Which is preferable, Layoffs or Alternatives to Layoffs?

by cv harquail on May 4, 2009

My esteemed colleague and fellow Michigan PhD alum, Aneil Mishra, is a well-known expert on the ‘softer’ organizational affects of downsizing and layoffs: morale, commitment and trust. Writing today about furloughs at GM on his blog Total Trust, Aneil mentions that

"In our research on downsizing, we’ve found that across-the-board cost cutting like this (specifically, pay reductions) rarely achieves its intended goal of actually reducing costs. That’s because such measures have a significant negative impact on employee morale, among other negative outcomes."

For reasons that became clear to me a little later, this comment stopped me in my tracks. I wondered: Have I been advocating alternatives to layoffs, like voluntary pay reductions, that actually don’t reduce costs any better than layoffs themselves?

Are we really stuck between two options, Layoffs and Alternatives to Layoffs, where both options fail to reduce costs and instead depress morale and commitment — and thus obstruct productivity and innovation? What’s a leader to do? What have we missed?

Then, reflecting on Paul Levy at Beth Israel Hospital, Diane Hessen’s post about "Return on Openness" and my own experience in the Ivorydale Soap Plant with high-commitment/high-involvement work systems, I remembered:

It’s not what you do, but how you do it. More specifically, it may not be ‘layoffs’ or ‘pay reductions’ per se that fail to reduce costs, or depress morale. Rather, it may be how these decisions are made and implemented in each organization that generates these less-than-desirable outcomes.

Said another way– Which is preferable: Layoffs or Alternatives to Layoffs ?

Neither?! W hat’s preferable is a democratic, transparent, high-involvement, decision-making process for creating a cost-cutting, ‘right-sizing’ strategy.

Because I think of Aneil’s research as being focused on situations where layoffs and downsizing were inevitable , I hadn’t considered how Aneil and his colleagues’ findings might offer insights about getting the cost and commitment benefits that alternatives to layoffs are supposed to bring. Although their research doesn’t address situations where alternatives to layoffs are chosen, the steps for increasing commitment while reducing costs are the same:

Consider: Mishra & Spreitzer (1998) argue that if employees:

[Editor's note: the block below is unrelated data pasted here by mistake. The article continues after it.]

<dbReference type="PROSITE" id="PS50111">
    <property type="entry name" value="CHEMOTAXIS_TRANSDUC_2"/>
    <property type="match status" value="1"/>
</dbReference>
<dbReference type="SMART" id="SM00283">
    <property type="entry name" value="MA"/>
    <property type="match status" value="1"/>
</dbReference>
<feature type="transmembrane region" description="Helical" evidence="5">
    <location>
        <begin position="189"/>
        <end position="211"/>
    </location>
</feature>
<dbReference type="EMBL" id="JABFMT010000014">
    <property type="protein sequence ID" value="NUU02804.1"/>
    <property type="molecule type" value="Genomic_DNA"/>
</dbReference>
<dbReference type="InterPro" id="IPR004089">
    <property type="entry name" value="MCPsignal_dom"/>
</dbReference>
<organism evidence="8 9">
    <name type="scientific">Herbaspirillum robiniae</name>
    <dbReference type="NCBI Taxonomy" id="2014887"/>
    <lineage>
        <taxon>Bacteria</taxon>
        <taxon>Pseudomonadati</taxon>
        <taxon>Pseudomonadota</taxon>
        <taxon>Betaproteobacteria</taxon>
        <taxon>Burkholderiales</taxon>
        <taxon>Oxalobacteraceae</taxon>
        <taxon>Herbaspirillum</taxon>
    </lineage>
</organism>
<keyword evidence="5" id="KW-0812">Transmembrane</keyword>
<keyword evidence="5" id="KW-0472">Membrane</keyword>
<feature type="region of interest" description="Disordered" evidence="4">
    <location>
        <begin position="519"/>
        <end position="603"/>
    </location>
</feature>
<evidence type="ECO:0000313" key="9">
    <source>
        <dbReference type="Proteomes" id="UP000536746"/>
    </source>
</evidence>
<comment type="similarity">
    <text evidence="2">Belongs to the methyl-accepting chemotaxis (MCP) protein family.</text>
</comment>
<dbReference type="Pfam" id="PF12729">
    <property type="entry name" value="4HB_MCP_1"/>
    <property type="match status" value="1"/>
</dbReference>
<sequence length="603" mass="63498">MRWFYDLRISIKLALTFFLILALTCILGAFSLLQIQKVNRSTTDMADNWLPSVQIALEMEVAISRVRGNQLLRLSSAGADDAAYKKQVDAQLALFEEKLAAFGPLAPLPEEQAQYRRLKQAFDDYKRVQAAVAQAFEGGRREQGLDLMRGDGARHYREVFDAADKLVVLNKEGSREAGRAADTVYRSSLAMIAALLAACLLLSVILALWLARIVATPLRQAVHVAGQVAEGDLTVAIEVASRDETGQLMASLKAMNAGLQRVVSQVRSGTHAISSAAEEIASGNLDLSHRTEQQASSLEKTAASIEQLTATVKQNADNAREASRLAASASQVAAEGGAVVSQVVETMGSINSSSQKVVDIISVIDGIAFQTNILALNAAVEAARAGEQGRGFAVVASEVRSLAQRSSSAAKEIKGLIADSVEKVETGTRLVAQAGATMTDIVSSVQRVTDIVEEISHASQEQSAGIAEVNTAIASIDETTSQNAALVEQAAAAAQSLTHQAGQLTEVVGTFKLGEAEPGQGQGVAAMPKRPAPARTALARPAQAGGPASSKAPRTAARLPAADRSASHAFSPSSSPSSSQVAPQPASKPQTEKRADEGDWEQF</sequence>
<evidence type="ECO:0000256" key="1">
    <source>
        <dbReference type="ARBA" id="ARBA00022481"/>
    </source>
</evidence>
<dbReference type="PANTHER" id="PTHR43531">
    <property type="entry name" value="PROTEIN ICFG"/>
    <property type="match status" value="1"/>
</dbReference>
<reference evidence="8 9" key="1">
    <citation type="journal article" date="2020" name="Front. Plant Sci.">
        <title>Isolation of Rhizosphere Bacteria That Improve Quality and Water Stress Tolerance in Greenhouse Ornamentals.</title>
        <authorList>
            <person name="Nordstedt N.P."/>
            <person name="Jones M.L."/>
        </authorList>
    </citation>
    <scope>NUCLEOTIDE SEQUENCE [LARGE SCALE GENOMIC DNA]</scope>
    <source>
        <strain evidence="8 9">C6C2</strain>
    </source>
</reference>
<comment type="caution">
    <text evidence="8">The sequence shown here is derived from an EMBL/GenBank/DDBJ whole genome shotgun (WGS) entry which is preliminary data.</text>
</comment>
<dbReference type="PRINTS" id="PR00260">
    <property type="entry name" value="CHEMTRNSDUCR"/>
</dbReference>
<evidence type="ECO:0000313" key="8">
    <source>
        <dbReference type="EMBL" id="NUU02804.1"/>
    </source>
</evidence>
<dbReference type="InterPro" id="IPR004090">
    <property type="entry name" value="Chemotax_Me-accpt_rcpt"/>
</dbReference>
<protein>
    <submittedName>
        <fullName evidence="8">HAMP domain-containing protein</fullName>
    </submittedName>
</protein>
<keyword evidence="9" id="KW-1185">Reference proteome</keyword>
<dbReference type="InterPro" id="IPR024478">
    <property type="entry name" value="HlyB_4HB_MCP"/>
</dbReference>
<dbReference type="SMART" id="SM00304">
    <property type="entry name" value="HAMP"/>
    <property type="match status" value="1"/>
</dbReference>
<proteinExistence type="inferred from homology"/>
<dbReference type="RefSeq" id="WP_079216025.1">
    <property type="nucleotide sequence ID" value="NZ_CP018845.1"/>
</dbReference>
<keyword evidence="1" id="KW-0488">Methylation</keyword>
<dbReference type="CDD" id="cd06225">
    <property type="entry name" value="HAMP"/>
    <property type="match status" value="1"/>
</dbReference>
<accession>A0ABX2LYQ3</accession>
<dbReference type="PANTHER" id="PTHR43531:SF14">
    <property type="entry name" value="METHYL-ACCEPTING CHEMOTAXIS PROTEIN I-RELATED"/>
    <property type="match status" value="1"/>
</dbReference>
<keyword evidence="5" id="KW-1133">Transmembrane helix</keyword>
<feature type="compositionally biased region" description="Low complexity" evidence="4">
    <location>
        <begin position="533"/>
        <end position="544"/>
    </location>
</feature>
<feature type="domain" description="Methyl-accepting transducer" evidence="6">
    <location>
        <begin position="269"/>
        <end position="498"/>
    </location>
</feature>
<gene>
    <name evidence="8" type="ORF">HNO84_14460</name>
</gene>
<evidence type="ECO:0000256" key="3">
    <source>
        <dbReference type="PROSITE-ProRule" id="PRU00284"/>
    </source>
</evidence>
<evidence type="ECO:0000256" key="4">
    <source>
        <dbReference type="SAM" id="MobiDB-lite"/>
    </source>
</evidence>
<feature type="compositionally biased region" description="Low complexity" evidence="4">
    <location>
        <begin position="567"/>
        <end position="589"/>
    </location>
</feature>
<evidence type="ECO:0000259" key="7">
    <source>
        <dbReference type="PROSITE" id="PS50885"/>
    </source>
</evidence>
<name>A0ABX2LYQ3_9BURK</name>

1.  Feel they can can trust top management,

2.  See the outcomes of the process as being just (i.e., using a fair process, sharing the burden fairly, having a reasonable rationale), and

3.  Feel empowered to address the additional problems created by the solution they agree to (such as adding new roles to current jobs, or managing different work schedules),

=> Employees will respond to downsizing/layoffs in a "hopeful" way.

"Hopeful Responses" are active (not passive) and constructive (not destructive).

When members respond in a hopeful way, they are excited about the future in spite of the present difficulty, they are optimistic, they focus on solving problems rather than complaining, they take initiative, and they become "active advocates" within the organization. They are more able to cope with the complexities of downsizing (both psychologically and operationally), because they experience a sense of ownership and take responsibility for making the plan work.

It’s all about "cost plus…"

… A focus on cost PLUS a process that centers on democracy, transparency and involvement. Whether the choice is layoffs, pay reductions, furloughs or reduced work weeks, it is the process that cuts costs while sustaining morale and commitment– or not.

So a little reminder to myself

— I need to advocate strategic alternatives to layoffs decided upon through transparent, democratic organizational processes.
— Advocate both a goal and a process. Don’t assume that a goal that seems to disrespect employees (e.g., layoffs) is always achieved through process that disrespect employees.

Layoffs chosen through democratic, transparent processes, rather than by executive fiat, can actually sustain morale and generate commitment.

Similarly, don’t assume that goals that appear to respect employees are always achieved through process that respect employees.

Alternatives to layoffs decided by executive fiat may save jobs, but alternatives to layoffs chosen though transparent and democratic processes preserve and sustain organizations.

Success depends not only on desirable, humane goals (avoiding layoffs) but also on desirable and humane strategies (transparency and democracy) for choosing these alternatives.

The takeaway?

It’s not just alternatives to layoffs, but also cost cutting strategies that involve, empower, and trust organization members, that lead to increased productivity and innovation, and to cost-savings in times of crisis.

For more detail, see : Explaining How Survivors Respond to Downsizing: The Roles of Trust, Empowerment, Justice, and Work Redesign, Academy of Management Review (1998) Aneil Mishra and Gretchen Spreitzer


Joseph Logan May 5, 2009 at 3:35 am

I imagine an employee with a job would prefer the alternatives to the layoff, but that might be a mistake. The security of a guaranteed job is attractive, and yet it is disruptive events that usually produce creative insight and innovation (at least in my own humble experience).

Failing certainty, I think openness is something much desired and often missing when layoffs are on the table. Absent some depiction of the linkage between talent, resources, strategy, etc., there’s almost no way to make a decision that does not produce unintended consequences. If the thinking behind these decisions isn’t made explicit, the reaction from employees is often the same as if the thinking were not there at all.